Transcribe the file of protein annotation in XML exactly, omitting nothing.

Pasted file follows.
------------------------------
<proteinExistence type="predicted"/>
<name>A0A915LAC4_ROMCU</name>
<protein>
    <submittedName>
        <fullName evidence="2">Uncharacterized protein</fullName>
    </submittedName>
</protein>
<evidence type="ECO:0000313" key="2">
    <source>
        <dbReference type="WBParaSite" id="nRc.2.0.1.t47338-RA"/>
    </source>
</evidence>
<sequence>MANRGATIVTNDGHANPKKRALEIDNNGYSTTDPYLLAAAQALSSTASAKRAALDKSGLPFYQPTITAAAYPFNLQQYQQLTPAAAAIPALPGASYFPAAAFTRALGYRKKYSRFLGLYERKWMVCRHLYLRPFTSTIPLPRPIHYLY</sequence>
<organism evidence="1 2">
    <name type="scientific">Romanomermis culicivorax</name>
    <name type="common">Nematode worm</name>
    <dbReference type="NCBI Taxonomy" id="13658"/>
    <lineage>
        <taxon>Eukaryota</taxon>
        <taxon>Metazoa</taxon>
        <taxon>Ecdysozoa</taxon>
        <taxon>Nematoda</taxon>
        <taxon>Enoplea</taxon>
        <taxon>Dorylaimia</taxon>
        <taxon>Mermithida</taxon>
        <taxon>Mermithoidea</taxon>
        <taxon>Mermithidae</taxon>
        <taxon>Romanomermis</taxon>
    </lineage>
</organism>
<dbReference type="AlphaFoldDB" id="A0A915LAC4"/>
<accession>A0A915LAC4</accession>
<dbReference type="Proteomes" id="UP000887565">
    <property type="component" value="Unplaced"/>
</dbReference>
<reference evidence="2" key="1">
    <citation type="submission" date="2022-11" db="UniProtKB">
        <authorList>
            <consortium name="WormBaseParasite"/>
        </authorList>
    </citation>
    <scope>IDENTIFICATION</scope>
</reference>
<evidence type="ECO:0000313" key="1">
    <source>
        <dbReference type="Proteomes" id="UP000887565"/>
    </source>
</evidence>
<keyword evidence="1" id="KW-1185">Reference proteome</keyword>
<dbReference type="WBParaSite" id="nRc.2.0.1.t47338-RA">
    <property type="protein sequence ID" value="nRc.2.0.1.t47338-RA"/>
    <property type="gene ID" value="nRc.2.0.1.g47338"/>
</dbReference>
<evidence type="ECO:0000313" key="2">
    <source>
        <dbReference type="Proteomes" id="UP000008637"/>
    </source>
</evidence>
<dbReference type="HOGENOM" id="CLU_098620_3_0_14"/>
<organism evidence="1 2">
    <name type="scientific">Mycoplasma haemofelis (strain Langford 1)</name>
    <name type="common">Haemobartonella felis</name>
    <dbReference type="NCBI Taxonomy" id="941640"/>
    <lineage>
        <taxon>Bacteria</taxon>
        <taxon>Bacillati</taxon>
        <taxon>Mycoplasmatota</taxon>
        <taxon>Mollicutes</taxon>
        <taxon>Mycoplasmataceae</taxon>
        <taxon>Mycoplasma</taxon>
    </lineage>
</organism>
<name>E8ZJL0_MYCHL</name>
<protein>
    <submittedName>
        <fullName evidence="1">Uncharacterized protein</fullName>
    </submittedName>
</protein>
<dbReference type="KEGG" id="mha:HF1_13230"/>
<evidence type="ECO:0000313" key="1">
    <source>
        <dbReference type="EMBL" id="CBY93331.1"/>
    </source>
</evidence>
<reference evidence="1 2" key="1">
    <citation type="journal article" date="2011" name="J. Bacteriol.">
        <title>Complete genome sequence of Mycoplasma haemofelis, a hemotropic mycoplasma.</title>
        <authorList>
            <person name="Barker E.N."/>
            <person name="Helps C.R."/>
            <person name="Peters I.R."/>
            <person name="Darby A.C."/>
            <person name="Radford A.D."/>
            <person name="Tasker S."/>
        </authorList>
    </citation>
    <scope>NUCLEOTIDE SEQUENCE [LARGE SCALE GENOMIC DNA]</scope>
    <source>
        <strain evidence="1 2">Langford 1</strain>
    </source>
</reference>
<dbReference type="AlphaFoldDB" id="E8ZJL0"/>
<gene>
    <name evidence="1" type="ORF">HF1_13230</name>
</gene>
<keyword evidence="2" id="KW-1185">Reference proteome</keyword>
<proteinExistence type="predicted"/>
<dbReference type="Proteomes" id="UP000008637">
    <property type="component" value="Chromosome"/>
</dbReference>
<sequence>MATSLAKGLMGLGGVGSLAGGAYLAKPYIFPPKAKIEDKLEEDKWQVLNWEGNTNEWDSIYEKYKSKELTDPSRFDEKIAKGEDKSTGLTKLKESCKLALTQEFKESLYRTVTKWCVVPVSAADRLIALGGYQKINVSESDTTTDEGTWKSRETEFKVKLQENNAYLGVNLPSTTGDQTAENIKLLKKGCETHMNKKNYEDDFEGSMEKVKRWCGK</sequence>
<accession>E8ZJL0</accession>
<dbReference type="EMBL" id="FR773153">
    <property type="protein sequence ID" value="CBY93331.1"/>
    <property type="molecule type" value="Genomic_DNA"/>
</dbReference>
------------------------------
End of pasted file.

<proteinExistence type="predicted"/>
<name>A0A915LAC4_ROMCU</name>
<protein>
    <submittedName>
        <fullName evidence="2">Uncharacterized protein</fullName>
    </submittedName>
</protein>
<evidence type="ECO:0000313" key="2">
    <source>
        <dbReference type="WBParaSite" id="nRc.2.0.1.t47338-RA"/>
    </source>
</evidence>
<sequence>MANRGATIVTNDGHANPKKRALEIDNNGYSTTDPYLLAAAQALSSTASAKRAALDKSGLPFYQPTITAAAYPFNLQQYQQLTPAAAAIPALPGASYFPAAAFTRALGYRKKYSRFLGLYERKWMVCRHLYLRPFTSTIPLPRPIHYLY</sequence>
<organism evidence="1 2">
    <name type="scientific">Romanomermis culicivorax</name>
    <name type="common">Nematode worm</name>
    <dbReference type="NCBI Taxonomy" id="13658"/>
    <lineage>
        <taxon>Eukaryota</taxon>
        <taxon>Metazoa</taxon>
        <taxon>Ecdysozoa</taxon>
        <taxon>Nematoda</taxon>
        <taxon>Enoplea</taxon>
        <taxon>Dorylaimia</taxon>
        <taxon>Mermithida</taxon>
        <taxon>Mermithoidea</taxon>
        <taxon>Mermithidae</taxon>
        <taxon>Romanomermis</taxon>
    </lineage>
</organism>
<dbReference type="AlphaFoldDB" id="A0A915LAC4"/>
<accession>A0A915LAC4</accession>
<dbReference type="Proteomes" id="UP000887565">
    <property type="component" value="Unplaced"/>
</dbReference>
<reference evidence="2" key="1">
    <citation type="submission" date="2022-11" db="UniProtKB">
        <authorList>
            <consortium name="WormBaseParasite"/>
        </authorList>
    </citation>
    <scope>IDENTIFICATION</scope>
</reference>
<evidence type="ECO:0000313" key="1">
    <source>
        <dbReference type="Proteomes" id="UP000887565"/>
    </source>
</evidence>
<keyword evidence="1" id="KW-1185">Reference proteome</keyword>
<dbReference type="WBParaSite" id="nRc.2.0.1.t47338-RA">
    <property type="protein sequence ID" value="nRc.2.0.1.t47338-RA"/>
    <property type="gene ID" value="nRc.2.0.1.g47338"/>
</dbReference>
<evidence type="ECO:0000313" key="2">
    <source>
        <dbReference type="Proteomes" id="UP000008637"/>
    </source>
</evidence>
<dbReference type="HOGENOM" id="CLU_098620_3_0_14"/>
<organism evidence="1 2">
    <name type="scientific">Mycoplasma haemofelis (strain Langford 1)</name>
    <name type="common">Haemobartonella felis</name>
    <dbReference type="NCBI Taxonomy" id="941640"/>
    <lineage>
        <taxon>Bacteria</taxon>
        <taxon>Bacillati</taxon>
        <taxon>Mycoplasmatota</taxon>
        <taxon>Mollicutes</taxon>
        <taxon>Mycoplasmataceae</taxon>
        <taxon>Mycoplasma</taxon>
    </lineage>
</organism>
<name>E8ZJL0_MYCHL</name>
<protein>
    <submittedName>
        <fullName evidence="1">Uncharacterized protein</fullName>
    </submittedName>
</protein>
<dbReference type="KEGG" id="mha:HF1_13230"/>
<evidence type="ECO:0000313" key="1">
    <source>
        <dbReference type="EMBL" id="CBY93331.1"/>
    </source>
</evidence>
<reference evidence="1 2" key="1">
    <citation type="journal article" date="2011" name="J. Bacteriol.">
        <title>Complete genome sequence of Mycoplasma haemofelis, a hemotropic mycoplasma.</title>
        <authorList>
            <person name="Barker E.N."/>
            <person name="Helps C.R."/>
            <person name="Peters I.R."/>
            <person name="Darby A.C."/>
            <person name="Radford A.D."/>
            <person name="Tasker S."/>
        </authorList>
    </citation>
    <scope>NUCLEOTIDE SEQUENCE [LARGE SCALE GENOMIC DNA]</scope>
    <source>
        <strain evidence="1 2">Langford 1</strain>
    </source>
</reference>
<dbReference type="AlphaFoldDB" id="E8ZJL0"/>
<gene>
    <name evidence="1" type="ORF">HF1_13230</name>
</gene>
<keyword evidence="2" id="KW-1185">Reference proteome</keyword>
<proteinExistence type="predicted"/>
<dbReference type="Proteomes" id="UP000008637">
    <property type="component" value="Chromosome"/>
</dbReference>
<sequence>MATSLAKGLMGLGGVGSLAGGAYLAKPYIFPPKAKIEDKLEEDKWQVLNWEGNTNEWDSIYEKYKSKELTDPSRFDEKIAKGEDKSTGLTKLKESCKLALTQEFKESLYRTVTKWCVVPVSAADRLIALGGYQKINVSESDTTTDEGTWKSRETEFKVKLQENNAYLGVNLPSTTGDQTAENIKLLKKGCETHMNKKNYEDDFEGSMEKVKRWCGK</sequence>
<accession>E8ZJL0</accession>
<dbReference type="EMBL" id="FR773153">
    <property type="protein sequence ID" value="CBY93331.1"/>
    <property type="molecule type" value="Genomic_DNA"/>
</dbReference>